Most people aren’t living to their higher values.
So, if you were designing your life from scratch, how would it be different? Would your body and health be different? Would you have different relationships? Would you make different career choices?
This isn’t an easy task. It means soul searching and taking a long, hard look at your current values. It means measuring your friendships and relationships against those values. If you’re ready to get “hired” for your ideal life, become the best candidate.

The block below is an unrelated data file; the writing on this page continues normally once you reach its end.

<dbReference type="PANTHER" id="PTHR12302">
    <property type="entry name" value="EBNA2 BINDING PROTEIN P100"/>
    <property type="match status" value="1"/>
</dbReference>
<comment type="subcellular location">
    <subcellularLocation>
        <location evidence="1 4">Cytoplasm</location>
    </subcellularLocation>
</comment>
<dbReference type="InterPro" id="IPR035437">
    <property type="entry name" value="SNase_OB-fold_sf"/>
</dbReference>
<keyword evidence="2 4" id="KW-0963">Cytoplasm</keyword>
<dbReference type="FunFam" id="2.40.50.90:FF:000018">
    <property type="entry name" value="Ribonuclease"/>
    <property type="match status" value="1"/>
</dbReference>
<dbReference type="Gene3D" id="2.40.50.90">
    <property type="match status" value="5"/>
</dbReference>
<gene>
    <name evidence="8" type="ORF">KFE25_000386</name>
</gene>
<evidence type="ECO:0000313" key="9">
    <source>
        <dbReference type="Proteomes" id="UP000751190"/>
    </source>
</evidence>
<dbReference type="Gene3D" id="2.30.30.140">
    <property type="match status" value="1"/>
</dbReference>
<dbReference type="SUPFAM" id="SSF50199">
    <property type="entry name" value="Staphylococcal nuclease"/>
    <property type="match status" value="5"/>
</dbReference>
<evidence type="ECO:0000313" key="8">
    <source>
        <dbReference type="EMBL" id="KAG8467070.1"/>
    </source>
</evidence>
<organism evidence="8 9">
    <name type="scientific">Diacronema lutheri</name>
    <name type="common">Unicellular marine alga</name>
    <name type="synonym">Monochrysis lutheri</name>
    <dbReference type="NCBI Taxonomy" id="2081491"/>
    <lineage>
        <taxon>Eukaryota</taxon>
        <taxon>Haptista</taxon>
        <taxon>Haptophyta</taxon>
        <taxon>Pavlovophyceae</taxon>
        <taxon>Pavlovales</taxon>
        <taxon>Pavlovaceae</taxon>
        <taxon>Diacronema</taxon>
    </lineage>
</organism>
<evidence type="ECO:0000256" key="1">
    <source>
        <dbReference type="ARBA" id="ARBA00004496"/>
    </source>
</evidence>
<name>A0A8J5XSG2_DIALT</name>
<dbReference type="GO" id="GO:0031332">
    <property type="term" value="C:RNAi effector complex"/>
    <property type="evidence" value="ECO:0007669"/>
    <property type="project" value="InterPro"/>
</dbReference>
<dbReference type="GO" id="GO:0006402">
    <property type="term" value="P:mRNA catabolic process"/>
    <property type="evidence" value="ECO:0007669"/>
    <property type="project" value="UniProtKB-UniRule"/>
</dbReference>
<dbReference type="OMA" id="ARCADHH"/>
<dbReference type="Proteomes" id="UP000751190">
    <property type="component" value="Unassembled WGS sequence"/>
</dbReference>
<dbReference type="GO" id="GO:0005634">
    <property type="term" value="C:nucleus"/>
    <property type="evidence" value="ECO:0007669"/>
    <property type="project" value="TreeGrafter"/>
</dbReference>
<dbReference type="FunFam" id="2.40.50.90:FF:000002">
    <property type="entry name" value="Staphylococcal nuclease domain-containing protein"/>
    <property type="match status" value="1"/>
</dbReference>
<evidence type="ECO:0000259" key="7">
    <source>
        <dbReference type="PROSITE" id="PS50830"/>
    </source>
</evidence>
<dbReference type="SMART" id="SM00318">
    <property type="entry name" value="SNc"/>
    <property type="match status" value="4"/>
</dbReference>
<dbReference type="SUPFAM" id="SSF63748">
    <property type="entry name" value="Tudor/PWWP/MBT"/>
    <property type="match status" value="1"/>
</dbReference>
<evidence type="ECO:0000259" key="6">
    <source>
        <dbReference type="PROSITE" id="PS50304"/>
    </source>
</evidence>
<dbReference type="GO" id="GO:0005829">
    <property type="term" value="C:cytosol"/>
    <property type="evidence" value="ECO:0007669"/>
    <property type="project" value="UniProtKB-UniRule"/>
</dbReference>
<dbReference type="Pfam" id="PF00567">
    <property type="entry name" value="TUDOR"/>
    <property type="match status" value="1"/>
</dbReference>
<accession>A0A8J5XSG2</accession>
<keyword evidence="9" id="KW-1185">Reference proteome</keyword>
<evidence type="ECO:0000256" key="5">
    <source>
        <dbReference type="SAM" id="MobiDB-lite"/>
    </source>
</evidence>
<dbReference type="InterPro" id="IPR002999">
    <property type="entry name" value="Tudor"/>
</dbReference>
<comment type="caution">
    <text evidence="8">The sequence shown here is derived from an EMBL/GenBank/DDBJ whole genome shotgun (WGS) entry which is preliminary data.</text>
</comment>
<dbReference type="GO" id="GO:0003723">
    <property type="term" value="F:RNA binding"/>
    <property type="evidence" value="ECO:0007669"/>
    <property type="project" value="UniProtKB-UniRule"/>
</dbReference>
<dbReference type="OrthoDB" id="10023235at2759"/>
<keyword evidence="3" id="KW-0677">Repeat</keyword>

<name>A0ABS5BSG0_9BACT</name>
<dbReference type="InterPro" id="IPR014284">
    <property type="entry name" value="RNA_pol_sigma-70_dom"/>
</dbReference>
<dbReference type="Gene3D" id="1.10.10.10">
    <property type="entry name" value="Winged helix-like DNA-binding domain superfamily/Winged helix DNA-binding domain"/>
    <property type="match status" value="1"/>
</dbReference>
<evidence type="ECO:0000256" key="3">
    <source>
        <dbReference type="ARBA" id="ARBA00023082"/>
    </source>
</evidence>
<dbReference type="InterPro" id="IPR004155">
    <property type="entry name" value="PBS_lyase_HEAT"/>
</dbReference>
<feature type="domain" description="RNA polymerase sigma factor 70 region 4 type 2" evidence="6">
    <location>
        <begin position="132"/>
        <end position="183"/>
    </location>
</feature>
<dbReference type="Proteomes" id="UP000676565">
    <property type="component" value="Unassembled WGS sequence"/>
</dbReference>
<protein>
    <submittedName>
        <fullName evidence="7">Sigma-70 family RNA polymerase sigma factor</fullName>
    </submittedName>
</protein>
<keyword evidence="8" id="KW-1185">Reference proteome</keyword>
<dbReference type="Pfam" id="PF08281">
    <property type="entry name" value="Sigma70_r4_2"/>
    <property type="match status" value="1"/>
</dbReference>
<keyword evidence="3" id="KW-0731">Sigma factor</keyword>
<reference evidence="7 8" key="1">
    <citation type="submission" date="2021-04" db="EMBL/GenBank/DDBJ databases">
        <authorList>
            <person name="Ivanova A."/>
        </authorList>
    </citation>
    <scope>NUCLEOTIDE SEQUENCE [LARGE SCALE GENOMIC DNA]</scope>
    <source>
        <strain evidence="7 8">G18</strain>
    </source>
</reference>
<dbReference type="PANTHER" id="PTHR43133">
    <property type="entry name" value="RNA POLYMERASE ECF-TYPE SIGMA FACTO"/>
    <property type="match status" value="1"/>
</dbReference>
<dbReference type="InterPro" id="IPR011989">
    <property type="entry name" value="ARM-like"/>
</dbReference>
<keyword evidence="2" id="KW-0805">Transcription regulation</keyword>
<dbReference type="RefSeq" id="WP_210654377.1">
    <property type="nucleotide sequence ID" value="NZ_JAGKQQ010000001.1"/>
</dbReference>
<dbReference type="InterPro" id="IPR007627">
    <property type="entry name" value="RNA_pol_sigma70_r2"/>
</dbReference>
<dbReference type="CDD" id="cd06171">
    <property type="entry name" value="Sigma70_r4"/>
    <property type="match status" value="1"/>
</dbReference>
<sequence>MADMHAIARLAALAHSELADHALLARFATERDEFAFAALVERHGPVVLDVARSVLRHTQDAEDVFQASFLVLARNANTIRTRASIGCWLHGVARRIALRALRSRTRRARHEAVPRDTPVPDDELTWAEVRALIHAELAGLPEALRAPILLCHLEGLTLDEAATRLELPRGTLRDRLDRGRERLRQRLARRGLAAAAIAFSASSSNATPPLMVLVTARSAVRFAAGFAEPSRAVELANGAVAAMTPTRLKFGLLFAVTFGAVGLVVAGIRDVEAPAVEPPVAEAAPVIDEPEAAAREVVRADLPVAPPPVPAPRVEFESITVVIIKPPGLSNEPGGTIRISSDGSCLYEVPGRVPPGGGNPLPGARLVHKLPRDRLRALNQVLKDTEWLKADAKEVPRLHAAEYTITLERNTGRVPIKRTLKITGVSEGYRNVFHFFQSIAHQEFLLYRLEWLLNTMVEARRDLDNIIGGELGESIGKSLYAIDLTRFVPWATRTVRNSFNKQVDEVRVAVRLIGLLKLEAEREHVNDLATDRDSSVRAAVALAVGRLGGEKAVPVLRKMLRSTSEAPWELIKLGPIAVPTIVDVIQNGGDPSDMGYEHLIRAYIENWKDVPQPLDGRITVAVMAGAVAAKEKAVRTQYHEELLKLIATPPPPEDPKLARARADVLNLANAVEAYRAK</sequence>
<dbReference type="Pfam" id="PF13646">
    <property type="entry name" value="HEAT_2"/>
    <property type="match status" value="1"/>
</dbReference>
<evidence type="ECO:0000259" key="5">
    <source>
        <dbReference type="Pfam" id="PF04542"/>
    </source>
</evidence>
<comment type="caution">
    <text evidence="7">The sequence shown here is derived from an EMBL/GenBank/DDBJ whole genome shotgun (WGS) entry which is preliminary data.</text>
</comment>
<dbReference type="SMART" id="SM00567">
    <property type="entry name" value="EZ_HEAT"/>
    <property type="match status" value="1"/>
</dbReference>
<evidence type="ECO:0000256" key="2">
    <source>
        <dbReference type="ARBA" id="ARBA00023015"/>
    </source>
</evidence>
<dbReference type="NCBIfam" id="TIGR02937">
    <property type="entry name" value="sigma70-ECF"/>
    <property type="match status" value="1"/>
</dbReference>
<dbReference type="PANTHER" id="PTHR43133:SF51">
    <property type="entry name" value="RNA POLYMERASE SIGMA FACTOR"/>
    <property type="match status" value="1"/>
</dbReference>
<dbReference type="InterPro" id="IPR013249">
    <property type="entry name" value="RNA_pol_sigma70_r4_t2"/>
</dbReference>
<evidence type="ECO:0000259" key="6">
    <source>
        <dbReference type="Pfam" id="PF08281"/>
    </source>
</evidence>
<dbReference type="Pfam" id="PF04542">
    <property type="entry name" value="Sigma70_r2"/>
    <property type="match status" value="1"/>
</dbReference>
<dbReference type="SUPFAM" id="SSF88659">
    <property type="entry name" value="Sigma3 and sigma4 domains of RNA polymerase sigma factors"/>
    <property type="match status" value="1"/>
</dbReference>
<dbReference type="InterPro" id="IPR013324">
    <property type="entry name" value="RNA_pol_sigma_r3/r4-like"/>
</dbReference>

For more ways to get the life you want, visit the Wright Foundation website. Join us for an upcoming Foundations weekend, where we’ll explore these topics in-depth and help you build connections with others who are seeking to maximize their potential. We also want to announce the availability of many of our courses for download. Don’t miss out on the special introductory price for many of our courses and lectures.